I have been listening to jazz music for the best part of fifty odd years and have developed a love of most genres of the music from early New Orleans to the Avant Garde, although I have to confess that I still cannot get to grips with Be Bop, despite spending many hours trying.
During my listening lifetime I have developed a love of pianists and my favourites are wide and varied. I think the first real jazz pianist I heard was Oscar Peterson playing “Night Train” on a Verve LP I bought back in the 1960s. I loved how Peterson took a melody then created a whole new musical world with his improvisations, often displaying phenomenal technique that was reminiscent of Art Tatum at his finest.
In more recent years I have become a Keith Jarrett acolyte, even forgiving (partly) his outrageous and intolerant behaviour towards audiences. In the early part of his career Jarrett played with Miles Davis and was part of the jazz / rock scene of the late 60s and early 70s. Much later he moved towards playing solo concerts of which the iconic “The Koln Concert” is probably the best known. My own personal favourite is the “Vienna Concert” which contains improvised melodies that Rachmaninoff or Tchaikovsky would have been proud of.
The man who shook the piano world up was Cecil Taylor; he was classically trained and was one of the pioneers of free jazz. His music is characterized by an energetic, physical approach, resulting in complex improvisations often involving ne clusters and intricate polyrhythms. His technique has been compared to percussion. I remember buying the LPs “Conquistador” and “Unit Structures” back in the 60s and being assaulted by music that I found difficult to comprehend. Extensive listening (and perseverance) enabled me to work out what Taylor was trying to do with his music. An undeniable genius but not easy listening.
I must also mention the godfather, namely Duke Ellington, who I still believe is extremely under rated as a pianist, primarily because he focused on composing and arranging for his band but would play the occasional solo with the band. The LP Money Jungle made by Ellington with a rhythm section of Max Roach and Charlie Mingus gives some indication of what he was capable of. Moreover, there is a video on YouTube of him playing a solo concert, which is simply magical.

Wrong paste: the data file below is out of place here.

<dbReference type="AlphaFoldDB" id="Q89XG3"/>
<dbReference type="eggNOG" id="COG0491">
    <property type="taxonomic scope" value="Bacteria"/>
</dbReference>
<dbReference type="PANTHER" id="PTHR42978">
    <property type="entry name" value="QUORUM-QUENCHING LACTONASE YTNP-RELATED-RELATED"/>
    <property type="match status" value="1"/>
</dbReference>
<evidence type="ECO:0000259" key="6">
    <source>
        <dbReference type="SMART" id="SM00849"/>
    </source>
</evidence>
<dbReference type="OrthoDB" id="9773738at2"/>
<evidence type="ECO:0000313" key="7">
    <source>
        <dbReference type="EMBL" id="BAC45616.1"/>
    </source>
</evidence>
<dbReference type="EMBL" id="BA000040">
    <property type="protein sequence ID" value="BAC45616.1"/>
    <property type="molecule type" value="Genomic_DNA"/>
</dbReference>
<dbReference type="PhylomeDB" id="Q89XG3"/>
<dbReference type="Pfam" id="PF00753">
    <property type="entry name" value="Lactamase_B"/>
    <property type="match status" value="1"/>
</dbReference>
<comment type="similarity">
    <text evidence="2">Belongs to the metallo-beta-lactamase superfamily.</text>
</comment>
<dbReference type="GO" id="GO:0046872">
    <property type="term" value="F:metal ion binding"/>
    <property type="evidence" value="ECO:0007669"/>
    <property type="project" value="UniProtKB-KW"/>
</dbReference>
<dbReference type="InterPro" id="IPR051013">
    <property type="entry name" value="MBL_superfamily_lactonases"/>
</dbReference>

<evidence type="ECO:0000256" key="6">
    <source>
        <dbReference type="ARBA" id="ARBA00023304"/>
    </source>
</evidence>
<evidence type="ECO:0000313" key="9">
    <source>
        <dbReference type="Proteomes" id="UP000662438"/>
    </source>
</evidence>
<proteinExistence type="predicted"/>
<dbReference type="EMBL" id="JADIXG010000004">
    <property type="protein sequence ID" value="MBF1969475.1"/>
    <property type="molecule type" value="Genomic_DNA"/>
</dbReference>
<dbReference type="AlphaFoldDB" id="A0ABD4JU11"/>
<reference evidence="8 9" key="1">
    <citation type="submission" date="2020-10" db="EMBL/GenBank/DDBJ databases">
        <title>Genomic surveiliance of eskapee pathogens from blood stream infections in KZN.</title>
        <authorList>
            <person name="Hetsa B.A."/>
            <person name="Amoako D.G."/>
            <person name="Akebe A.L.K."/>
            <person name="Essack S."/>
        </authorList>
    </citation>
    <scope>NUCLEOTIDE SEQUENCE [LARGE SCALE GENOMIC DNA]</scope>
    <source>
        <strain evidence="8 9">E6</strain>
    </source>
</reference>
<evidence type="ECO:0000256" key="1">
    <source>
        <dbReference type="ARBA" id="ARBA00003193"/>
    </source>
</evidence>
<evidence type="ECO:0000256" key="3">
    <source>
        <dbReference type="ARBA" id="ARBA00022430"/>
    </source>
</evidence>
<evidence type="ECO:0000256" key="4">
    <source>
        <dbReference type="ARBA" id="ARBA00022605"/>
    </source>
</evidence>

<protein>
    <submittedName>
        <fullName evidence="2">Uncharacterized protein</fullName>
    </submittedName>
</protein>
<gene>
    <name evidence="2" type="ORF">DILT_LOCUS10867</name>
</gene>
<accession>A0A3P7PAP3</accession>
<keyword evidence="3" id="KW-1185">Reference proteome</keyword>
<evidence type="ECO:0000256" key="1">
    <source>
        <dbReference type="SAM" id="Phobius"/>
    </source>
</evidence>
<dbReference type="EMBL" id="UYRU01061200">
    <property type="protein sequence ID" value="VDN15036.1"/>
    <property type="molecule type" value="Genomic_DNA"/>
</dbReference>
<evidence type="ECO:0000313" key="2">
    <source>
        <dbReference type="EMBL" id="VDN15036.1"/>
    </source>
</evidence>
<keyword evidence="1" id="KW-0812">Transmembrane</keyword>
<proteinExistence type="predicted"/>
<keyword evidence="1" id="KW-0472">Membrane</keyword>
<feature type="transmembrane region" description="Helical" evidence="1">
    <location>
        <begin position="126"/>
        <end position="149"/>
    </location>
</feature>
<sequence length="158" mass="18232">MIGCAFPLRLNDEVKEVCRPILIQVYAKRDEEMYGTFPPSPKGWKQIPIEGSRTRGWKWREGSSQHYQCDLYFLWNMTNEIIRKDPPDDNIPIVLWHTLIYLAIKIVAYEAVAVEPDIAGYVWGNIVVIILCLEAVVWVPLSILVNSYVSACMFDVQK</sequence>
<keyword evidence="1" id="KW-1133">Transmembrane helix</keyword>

Other pianists I would throw in for consideration are Bill Evans, Thelonius Monk, Stan Tracy, John Taylor, Michael Garrick, Kenny Barron, Brad Mehldau, Hank Jones and Count Basie. My own personal choice is quite easy and here is the reason why. During the late 60s I was a regular visitor to the old Free Trade Hall in Manchester where I saw a number of great jazz artists, Basie, Gillespie, MJQ, Earl Hines, Budd Johnson amongst others. I became inspired hearing such good music that I had serious thoughts about learning to play the piano.
Shortly after this I went to another concert in Manchester and managed to get a seat a few rows from the front of the stage so I could see the performers up close. For close on two hours I sat and watched Oscar Peterson give a performance of such technical virtuosity and musical creativity it was difficult to comprehend at times.
I came out of the concert hall shaking my head and thinking “forget the piano lessons, you aren’t ever going to get close to playing like that.” So for me Oscar Peterson is the finest jazz pianist and I have posted a video of him playing one of his own compositions from the Canadiana Suite.